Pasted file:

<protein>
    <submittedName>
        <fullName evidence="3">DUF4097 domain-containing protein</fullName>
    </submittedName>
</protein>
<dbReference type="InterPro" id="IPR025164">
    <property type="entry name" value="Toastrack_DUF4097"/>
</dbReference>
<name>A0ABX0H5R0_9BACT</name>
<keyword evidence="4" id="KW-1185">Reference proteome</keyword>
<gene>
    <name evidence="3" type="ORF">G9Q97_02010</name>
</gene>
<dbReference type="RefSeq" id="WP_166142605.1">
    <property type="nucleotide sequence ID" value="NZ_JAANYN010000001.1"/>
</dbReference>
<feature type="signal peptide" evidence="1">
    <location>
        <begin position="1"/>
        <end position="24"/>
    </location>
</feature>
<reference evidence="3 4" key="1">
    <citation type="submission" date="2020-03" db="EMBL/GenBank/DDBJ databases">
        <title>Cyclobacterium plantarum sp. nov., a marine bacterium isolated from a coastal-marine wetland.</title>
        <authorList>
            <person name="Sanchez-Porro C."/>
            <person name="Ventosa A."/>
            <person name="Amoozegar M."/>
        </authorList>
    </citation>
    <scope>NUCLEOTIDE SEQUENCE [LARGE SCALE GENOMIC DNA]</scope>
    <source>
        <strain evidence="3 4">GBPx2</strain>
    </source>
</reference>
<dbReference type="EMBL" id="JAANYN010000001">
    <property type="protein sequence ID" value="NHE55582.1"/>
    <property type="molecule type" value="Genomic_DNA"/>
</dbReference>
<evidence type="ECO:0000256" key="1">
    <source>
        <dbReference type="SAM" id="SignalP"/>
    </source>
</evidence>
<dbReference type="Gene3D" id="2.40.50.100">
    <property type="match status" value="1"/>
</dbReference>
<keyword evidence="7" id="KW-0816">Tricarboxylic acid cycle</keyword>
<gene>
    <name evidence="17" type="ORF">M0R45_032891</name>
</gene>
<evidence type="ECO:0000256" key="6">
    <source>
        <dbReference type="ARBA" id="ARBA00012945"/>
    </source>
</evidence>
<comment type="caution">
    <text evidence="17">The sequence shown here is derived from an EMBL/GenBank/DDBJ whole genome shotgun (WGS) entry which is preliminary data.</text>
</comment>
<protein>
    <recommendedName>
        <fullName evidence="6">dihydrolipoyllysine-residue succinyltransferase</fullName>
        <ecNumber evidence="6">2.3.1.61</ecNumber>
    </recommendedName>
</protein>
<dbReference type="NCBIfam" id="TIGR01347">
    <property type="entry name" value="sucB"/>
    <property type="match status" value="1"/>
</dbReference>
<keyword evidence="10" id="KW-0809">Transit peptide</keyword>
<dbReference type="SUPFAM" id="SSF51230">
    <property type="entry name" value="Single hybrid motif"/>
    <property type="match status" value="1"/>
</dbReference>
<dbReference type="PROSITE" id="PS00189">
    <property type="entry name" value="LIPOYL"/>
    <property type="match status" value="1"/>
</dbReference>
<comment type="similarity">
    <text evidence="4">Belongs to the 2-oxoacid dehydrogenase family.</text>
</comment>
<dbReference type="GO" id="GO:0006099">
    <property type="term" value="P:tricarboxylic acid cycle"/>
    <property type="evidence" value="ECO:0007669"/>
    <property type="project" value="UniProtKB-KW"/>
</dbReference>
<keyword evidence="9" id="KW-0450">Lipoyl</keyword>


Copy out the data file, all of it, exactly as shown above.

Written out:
<protein>
    <submittedName>
        <fullName evidence="3">DUF4097 domain-containing protein</fullName>
    </submittedName>
</protein>
<dbReference type="InterPro" id="IPR025164">
    <property type="entry name" value="Toastrack_DUF4097"/>
</dbReference>
<name>A0ABX0H5R0_9BACT</name>
<keyword evidence="4" id="KW-1185">Reference proteome</keyword>
<gene>
    <name evidence="3" type="ORF">G9Q97_02010</name>
</gene>
<dbReference type="RefSeq" id="WP_166142605.1">
    <property type="nucleotide sequence ID" value="NZ_JAANYN010000001.1"/>
</dbReference>
<feature type="signal peptide" evidence="1">
    <location>
        <begin position="1"/>
        <end position="24"/>
    </location>
</feature>
<reference evidence="3 4" key="1">
    <citation type="submission" date="2020-03" db="EMBL/GenBank/DDBJ databases">
        <title>Cyclobacterium plantarum sp. nov., a marine bacterium isolated from a coastal-marine wetland.</title>
        <authorList>
            <person name="Sanchez-Porro C."/>
            <person name="Ventosa A."/>
            <person name="Amoozegar M."/>
        </authorList>
    </citation>
    <scope>NUCLEOTIDE SEQUENCE [LARGE SCALE GENOMIC DNA]</scope>
    <source>
        <strain evidence="3 4">GBPx2</strain>
    </source>
</reference>
<dbReference type="EMBL" id="JAANYN010000001">
    <property type="protein sequence ID" value="NHE55582.1"/>
    <property type="molecule type" value="Genomic_DNA"/>
</dbReference>
<evidence type="ECO:0000256" key="1">
    <source>
        <dbReference type="SAM" id="SignalP"/>
    </source>
</evidence>
<dbReference type="Gene3D" id="2.40.50.100">
    <property type="match status" value="1"/>
</dbReference>
<keyword evidence="7" id="KW-0816">Tricarboxylic acid cycle</keyword>
<gene>
    <name evidence="17" type="ORF">M0R45_032891</name>
</gene>
<evidence type="ECO:0000256" key="6">
    <source>
        <dbReference type="ARBA" id="ARBA00012945"/>
    </source>
</evidence>
<comment type="caution">
    <text evidence="17">The sequence shown here is derived from an EMBL/GenBank/DDBJ whole genome shotgun (WGS) entry which is preliminary data.</text>
</comment>
<protein>
    <recommendedName>
        <fullName evidence="6">dihydrolipoyllysine-residue succinyltransferase</fullName>
        <ecNumber evidence="6">2.3.1.61</ecNumber>
    </recommendedName>
</protein>
<dbReference type="NCBIfam" id="TIGR01347">
    <property type="entry name" value="sucB"/>
    <property type="match status" value="1"/>
</dbReference>
<keyword evidence="10" id="KW-0809">Transit peptide</keyword>
<dbReference type="SUPFAM" id="SSF51230">
    <property type="entry name" value="Single hybrid motif"/>
    <property type="match status" value="1"/>
</dbReference>
<dbReference type="PROSITE" id="PS00189">
    <property type="entry name" value="LIPOYL"/>
    <property type="match status" value="1"/>
</dbReference>
<comment type="similarity">
    <text evidence="4">Belongs to the 2-oxoacid dehydrogenase family.</text>
</comment>
<dbReference type="GO" id="GO:0006099">
    <property type="term" value="P:tricarboxylic acid cycle"/>
    <property type="evidence" value="ECO:0007669"/>
    <property type="project" value="UniProtKB-KW"/>
</dbReference>
<keyword evidence="9" id="KW-0450">Lipoyl</keyword>